Besides her three children, she leaves several grandchildren, a number of great-grandchildren, and a host of friends.  At the time of her passing on February 28, 1928 she had reached to advanced age of 98 years and 22 days.

Copyright © 2015 by Kevin W. Walker

25 June 2015

Newspaper Article on Phoebe Chesley's (1830-1928) 98th Birthday

From the Arnold (NE) Sentinel, February 10, 1928 --
A most notable event in the life of West Yucca Valley occurred Monday, February 6, 1928, when Grandma Chesley celebrated her 98th birthday in a quiet manner at the home of her daughter, Mrs W. D. Copeland, who with Mrs. Ida Barnes and Charles Chesley, the latter two of Prosser, Washington, the only three surviving out of eight children, while Grandma Chesley and her husband were each one of a family of eleven children, she being the only one remaining out of the twenty-two.  Besides her three children aged 74, 72, and 62 years, she has twenty-six grandchildren, seventy great-grandchildren and twelve great-great-grandchildren. 
Grandma Chesley was born in Plattsburgh, NY in 1830, she was married in 1848 and resided in New York until 1856 when she removed to Illinois, and in 1878 moved to Kansas where they resided until 1885, when they came to this community, living in Powell Canyon.  Mr. Chesley died about 22 years ago. 
Hosts of friends and relatives gave her a postal card and letter shower in remembrance of her 98th birthday, all hoping she will remain with us to celebrate the century mark.
Phoebe (Ward) Chesley was my 2xg-grandmother.  Unfortunately she passed away less than three weeks after the publication of this article.  The named "Mrs. W.D. Copeland" is my g-grandmother Lucy (Chesley) Walker Copeland (1866-1944).

Copyright © 2015 by Kevin W. Walker

23 June 2015

Lt. Harvey J. Dutton Wounded at Vicksburg

From The Pantagraph (Bloomington, Illinois), 12 Jun 1863, Page 1 --
At Vicksburg, May 22d. -- . . . .1st Lieut H J Dutton, Co A, leg, flesh wound; . . . . 

Copyright © 2015 by Kevin W. Walker

21 June 2015

Sunday Obituary: Eloise Walker Hayward (nee. Crow, 1927-2008)

(Click to Enlarge)
From the April 30, 2008 issue of The Gothenburg (NE) Times --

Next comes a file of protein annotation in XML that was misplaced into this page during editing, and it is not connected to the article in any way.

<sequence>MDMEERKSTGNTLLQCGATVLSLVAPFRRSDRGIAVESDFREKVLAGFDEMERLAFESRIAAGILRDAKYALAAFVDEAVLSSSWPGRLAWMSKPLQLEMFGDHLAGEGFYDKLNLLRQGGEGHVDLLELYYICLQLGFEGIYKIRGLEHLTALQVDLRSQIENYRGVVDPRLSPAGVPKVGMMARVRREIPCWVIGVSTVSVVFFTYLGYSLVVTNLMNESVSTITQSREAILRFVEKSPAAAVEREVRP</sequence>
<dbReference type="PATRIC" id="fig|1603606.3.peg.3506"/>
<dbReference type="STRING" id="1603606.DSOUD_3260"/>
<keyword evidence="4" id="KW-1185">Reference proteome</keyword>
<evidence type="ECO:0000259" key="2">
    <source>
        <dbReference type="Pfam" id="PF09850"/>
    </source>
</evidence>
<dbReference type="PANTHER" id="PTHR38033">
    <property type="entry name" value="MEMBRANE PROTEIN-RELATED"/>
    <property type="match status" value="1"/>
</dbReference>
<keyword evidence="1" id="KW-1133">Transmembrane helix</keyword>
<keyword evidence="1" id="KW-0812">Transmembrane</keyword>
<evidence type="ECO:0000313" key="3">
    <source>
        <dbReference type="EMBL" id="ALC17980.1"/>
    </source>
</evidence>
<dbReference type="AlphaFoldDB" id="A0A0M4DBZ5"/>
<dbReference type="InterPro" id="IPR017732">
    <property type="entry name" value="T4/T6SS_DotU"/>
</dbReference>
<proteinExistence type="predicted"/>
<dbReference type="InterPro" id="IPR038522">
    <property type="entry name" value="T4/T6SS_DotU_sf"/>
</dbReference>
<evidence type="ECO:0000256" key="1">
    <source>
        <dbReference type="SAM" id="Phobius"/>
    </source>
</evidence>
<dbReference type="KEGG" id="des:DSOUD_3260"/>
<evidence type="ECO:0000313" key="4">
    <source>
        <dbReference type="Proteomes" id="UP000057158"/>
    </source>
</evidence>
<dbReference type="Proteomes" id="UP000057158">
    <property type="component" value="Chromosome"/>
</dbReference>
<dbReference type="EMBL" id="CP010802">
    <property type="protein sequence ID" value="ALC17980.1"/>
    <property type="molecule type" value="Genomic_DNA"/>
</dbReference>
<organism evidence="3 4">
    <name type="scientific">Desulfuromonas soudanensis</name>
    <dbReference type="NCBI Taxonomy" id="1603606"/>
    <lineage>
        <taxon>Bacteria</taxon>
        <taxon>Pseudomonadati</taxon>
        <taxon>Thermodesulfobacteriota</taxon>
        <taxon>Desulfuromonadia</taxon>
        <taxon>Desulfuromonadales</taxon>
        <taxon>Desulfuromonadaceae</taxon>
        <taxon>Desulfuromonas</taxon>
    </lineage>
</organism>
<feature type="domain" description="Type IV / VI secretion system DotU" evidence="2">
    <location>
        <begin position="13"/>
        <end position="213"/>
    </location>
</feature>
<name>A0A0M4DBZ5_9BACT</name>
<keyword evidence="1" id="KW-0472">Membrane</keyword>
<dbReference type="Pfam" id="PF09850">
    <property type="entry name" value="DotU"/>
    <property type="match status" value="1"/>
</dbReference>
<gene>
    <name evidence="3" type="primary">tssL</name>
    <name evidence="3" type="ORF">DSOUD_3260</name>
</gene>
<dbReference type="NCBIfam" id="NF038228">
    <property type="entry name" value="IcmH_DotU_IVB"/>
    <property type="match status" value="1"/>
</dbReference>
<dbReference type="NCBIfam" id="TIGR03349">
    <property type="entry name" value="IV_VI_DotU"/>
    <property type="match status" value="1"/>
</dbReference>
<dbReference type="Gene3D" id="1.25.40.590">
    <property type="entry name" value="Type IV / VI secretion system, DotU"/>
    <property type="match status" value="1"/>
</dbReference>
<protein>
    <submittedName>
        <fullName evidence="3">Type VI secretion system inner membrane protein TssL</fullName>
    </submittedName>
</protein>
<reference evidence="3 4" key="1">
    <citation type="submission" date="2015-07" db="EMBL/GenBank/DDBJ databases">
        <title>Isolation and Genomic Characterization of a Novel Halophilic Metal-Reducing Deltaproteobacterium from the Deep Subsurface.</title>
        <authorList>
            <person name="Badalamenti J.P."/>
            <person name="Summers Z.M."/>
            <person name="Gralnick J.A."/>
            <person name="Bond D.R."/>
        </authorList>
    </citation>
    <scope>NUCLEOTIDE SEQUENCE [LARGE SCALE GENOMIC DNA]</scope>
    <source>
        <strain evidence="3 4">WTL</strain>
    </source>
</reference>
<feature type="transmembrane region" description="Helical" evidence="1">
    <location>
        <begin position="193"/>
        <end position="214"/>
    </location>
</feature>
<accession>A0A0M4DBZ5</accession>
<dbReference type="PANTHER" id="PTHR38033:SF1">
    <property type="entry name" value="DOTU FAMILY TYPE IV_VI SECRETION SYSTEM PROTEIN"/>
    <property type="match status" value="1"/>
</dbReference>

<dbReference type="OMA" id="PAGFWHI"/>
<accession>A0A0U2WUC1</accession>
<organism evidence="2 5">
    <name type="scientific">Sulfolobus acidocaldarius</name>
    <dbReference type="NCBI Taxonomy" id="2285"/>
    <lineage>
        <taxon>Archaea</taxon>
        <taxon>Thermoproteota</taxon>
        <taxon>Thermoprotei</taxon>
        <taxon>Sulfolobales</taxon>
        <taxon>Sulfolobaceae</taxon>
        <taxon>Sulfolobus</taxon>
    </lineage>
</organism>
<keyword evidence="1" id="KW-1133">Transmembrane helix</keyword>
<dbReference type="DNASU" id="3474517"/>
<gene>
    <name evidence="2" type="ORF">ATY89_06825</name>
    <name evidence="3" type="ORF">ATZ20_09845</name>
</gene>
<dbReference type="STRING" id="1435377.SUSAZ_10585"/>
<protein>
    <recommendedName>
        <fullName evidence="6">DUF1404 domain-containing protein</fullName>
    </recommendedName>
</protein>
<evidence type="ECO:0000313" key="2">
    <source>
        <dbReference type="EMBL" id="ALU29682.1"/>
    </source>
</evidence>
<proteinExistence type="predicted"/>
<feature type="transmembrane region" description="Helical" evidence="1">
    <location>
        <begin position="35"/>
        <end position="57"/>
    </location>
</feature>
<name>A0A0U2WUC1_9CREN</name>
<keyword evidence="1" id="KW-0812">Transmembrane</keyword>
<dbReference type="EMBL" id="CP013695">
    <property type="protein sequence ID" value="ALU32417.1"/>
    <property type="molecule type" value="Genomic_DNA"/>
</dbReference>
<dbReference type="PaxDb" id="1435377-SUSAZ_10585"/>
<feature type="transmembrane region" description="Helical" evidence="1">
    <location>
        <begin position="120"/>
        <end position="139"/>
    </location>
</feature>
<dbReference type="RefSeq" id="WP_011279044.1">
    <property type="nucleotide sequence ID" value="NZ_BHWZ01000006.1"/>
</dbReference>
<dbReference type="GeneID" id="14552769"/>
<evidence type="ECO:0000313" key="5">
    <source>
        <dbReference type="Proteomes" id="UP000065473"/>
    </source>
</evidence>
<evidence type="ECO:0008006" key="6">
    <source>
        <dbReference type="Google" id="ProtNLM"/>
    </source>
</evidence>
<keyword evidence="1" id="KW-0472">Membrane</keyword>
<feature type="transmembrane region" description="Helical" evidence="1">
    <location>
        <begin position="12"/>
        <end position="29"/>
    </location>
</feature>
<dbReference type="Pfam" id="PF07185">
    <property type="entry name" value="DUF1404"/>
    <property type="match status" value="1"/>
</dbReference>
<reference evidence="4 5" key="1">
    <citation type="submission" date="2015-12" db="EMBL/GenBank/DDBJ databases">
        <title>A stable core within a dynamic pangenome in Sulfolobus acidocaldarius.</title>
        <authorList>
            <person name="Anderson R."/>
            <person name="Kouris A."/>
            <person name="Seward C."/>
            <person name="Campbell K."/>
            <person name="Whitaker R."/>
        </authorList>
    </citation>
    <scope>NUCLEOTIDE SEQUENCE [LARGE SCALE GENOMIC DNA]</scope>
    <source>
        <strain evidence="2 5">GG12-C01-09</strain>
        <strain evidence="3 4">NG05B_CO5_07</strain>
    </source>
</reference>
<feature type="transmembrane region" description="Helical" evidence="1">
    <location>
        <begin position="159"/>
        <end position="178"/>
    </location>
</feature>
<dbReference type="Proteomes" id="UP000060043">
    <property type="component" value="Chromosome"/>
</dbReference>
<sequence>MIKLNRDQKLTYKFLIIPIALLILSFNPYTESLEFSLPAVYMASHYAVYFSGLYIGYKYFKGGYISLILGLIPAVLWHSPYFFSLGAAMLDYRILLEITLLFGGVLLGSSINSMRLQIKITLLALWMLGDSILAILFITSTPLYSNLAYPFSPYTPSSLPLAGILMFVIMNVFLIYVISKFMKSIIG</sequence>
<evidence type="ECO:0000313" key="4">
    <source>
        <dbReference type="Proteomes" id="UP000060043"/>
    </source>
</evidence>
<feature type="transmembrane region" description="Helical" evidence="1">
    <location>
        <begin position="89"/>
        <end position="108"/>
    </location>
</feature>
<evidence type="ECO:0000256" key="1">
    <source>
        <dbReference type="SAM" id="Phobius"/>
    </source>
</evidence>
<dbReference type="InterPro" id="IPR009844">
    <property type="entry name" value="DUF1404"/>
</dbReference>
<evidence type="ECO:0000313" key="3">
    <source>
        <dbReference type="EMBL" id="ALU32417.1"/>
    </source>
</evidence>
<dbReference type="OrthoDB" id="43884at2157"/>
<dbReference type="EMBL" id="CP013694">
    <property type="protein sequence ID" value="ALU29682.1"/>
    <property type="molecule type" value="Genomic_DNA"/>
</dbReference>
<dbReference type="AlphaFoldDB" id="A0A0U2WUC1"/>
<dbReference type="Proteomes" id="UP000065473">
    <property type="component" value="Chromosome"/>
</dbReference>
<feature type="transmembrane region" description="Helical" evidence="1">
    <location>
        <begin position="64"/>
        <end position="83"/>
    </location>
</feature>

Eloise Walker Hayward, 81, of Cozad, died Monday, April 21, 2008, at the Golden Living Center in Cozad. 
Services were held on Friday, April 25, at Parkview United Methodist Church in Cozad with the Rev. Jaime Farias officiating. Burial took place at the Cozad Cemetery. 
Hayward was born on Feb. 28, 1927, at Arnold to Leslie and Sophia (Beyer) Crow. She attended and graduated from Arnold High School. 
On April 27, 1947, she was united in marriage to Glenn Walker, at Arnold. The couple made their home in the Arnold and Callaway area where they farmed. 
She and her husband moved to North Platte in 1965, where she worked at W.J. O’Connors. In 1971, the couple then moved to Cozad where she was employed with Monroe Auto Equipment Company for 16 years as the head custodian. 
In 1993, her husband, Glenn, preceded her in death. 
On May 17, 1997, she married Bill Hayward at Cozad. In their retirement, they both enjoyed traveling and pitching horseshoes, according to family members. 
She had also enjoyed woodworking, quilting and helping people by volunteering, said family members. 
Hayward was a member of Parkview United Methodist Church, Rebekah Lodge, Crusaders and the VFW Auxiliary. 
She was preceded in death by: her first husband, Glenn Walker in 1993; a sister, Burdette Deterding; brother, Darrell crow; a granddaughter and a great-grandson, Tyler. 
Survivors include: her husband, Bill Hayward of Gothenburg; two sons—Terry (Orpha) Walker and Steven Walker (Carol Schaffer of Kearney), all of Cozad; two daughters—Charlene (David) Peck of Cozad, and Charlotte Talbott (Dean Herrington) of Elwood; brother, Bob (Mona) Crow of Arnold; three sisters—Helen (Gerald) Dorris of Kearney, Sharon Leonard of North Platte and Kate (Dwayne) Henry of Callaway; 13 grandchildren and 19 great-grandchildren; numerous other relatives and friends.
Mrs. Hayward was the wife of my second cousin Glenn L. Walker (1917-1993).  Sadly I never met her.  But I see so many loving tributes to her on Facebook.

Copyright © 2015 by Kevin W. Walker

20 June 2015

Newspaper Gets Cute With Surname "Surpluss"

From The Leavenworth Times (Leavenworth, Kansas), 5 Jun 1907 --
Even though it does sound sort of paradoxical, it was what he regarded as a necessity that Chas. F. Hembree secured at ElDorado when he married Miss Mary Surpluss.
Mary Surpluss (1870-1957) was my 2xg-aunt, on my mother's maternal side.

Copyright © 2015 by Kevin W. Walker

19 June 2015

Friday Funny: Tracing My Tree

I started out calmly, tracing my tree,
To find if I could find the makings of me.
And all that I had was Great-grandfather's name,
not knowing his wife or from where he came.
I chased him across a long line of states,
And came up with pages and pages of dates.
When all put together, it made me forlorn,
Proved poor Great-grandpa had never been born.
One day I was sure the truth I had found,
Determined to turn this whole thing upside down.
I looked up the record of one Uncle John,
But then I found the old man to be younger than his son.
Then when my hopes were fast growing dim,
I came across records that must have been him.
The facts I collected made me quite sad,
Dear old Great grandfather was never a Dad.
I think someone is pulling my leg,
I am not at all sure I wasn't hatched from an egg.
After hundreds of dollars I've spent on my tree,